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Networking for Your Career

It's hard to actually put a specific value on networking, and I've been skeptical of it in the past. However as I've learned a bit more from Andy Warren's investigations into the process, and I've thought about my career, I think it works. I'm not sure I've gotten a lot of financial value out of it, but I think that I have gotten some things.

Let me give you an example. I hear about jobs all the time, and surprisingly, many of them are not because I run SQLServerCentral. Quite a few come from recruiters who are trying to get me to take a new job so they can get paid. No problem in that, but I have the best job in the world, so I typically don't respond. However I do see jobs in places where I have friends, and I've forwarded them on. I know at least a couple of people have gotten work from those postings, and I've at least gotten some goodwill.

This November, at the PASS Summit, Don Gabor is putting on a networking session, actually a few of them, to teach people about networking. I'll be attending the Networking to Build Business Contacts to see if I can learn anything. It's $60, and if I learn something that gets me one hour of work, one tech editing contract, it will have been worth it.

Most of us are geeks, not naturally outgoing, or even if we are, not necessarily driven to use that to further our careers. This didn't seem like a great idea when I first heard of it, but I've become more convinced as I've talked to Andy about it, and I realize this is the type of non-technical skill, a communication skill, that many of us sorely need.

Space is limited, but if you want to build your career in more ways than just technically, I'd urge you to think about it. And please stop me and say "hi" at anytime during the PASS conference if you attend.

The Voice of the DBA

Steve Jones is the editor of SQLServerCentral.com and visits a wide variety of data related topics in his daily editorial. Steve has spent years working as a DBA and general purpose Windows administrator, primarily working with SQL Server since it was ported from Sybase in 1990. You can follow Steve on Twitter at twitter.com/way0utwest


Posted by Alex Rosa on 10 August 2009

I agree with you.

I figure out Networking is very important when I needed to looking for a new job some years ago.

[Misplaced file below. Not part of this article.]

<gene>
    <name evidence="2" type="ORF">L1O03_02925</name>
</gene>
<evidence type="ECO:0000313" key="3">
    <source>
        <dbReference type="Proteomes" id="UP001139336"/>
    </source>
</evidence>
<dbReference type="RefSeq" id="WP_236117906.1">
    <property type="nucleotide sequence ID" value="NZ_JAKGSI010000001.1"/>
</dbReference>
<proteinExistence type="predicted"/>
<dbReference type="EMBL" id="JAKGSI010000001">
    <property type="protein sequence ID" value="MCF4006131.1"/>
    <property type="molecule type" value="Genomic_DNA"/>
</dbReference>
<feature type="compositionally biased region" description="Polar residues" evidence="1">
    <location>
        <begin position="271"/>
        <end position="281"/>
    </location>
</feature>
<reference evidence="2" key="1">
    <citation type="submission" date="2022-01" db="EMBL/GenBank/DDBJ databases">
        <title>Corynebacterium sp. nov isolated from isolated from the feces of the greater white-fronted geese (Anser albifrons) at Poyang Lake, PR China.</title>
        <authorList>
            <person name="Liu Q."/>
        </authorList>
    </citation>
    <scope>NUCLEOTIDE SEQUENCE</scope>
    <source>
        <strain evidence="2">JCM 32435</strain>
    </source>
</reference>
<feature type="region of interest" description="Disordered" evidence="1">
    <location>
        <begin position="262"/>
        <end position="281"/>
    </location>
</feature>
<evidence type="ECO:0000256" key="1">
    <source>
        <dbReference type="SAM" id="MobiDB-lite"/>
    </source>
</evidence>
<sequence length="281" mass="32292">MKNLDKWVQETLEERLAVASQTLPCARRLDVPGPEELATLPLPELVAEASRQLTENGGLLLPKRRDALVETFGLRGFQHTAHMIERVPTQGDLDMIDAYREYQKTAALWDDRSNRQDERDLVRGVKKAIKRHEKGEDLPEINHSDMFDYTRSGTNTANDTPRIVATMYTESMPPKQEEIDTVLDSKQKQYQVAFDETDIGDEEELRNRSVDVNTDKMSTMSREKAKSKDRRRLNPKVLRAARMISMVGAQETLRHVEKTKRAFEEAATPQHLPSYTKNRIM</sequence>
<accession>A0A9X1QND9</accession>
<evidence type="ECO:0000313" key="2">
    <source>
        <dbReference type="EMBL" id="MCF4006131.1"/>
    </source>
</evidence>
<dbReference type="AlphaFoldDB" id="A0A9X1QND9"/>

I talked to my Networking contacts and I was hired again in 2 days. Since this moment I try to keep in touch with them regularly to help each other.

Posted by Steve Jones on 11 August 2009

And grow them. glad it worked for you, but it's also good if you can grow your contacts a bit more. You don't need to double them, but adding 10-20% more contacts you network with means that many more good chances to help yourself or others.

Posted by Don Gabor on 12 August 2009

My recommendation for those attending the PASS Summit is to use networking in several ways throughout the entire conference. For example, at breakfast, the opening session or at any event you can:

* meet industry and organization leaders.

* share your professional knowledge and experience with others.

* build a network of professional contacts who call upon one another for solutions, feedback, referrals, and more.

* find strategic partners for new projects.

* learn about new products and services.

* learn about industry trends.

Will you get a lot of financial value from making these contacts? If the knowledge you gleam from these encounters helps you and others: 1) save time; 2) increase productivity; 3) decrease waste; and 4) increase profit, then the answer is probably yes.

The fact is that most new business relationships begin with a conversation in a networking situation, such as an industry conference or meeting. What happens next is usually based on that initial exchange. If the people found their conversation mutually beneficial in some way, then their professional relationship is off to a good start.

BTW, Steve, thanks for recommending my networking workshop at the PASS Summit. I'm looking forward to meeting you and your colleagues.

Posted by tiffany.johnston on 13 August 2009


I went to your session at the Baton Rouge SqlSaturday17 event on The Modern Resume.  I found it very helpful, and have decided to try to start "putting myself out there."  I've put a toe in the water with a FaceBook page, and plan to start blogging (somewhere!) soon.  Thanks for all the free tips and advice.  I always enjoy your editorials, and found your session useful.  

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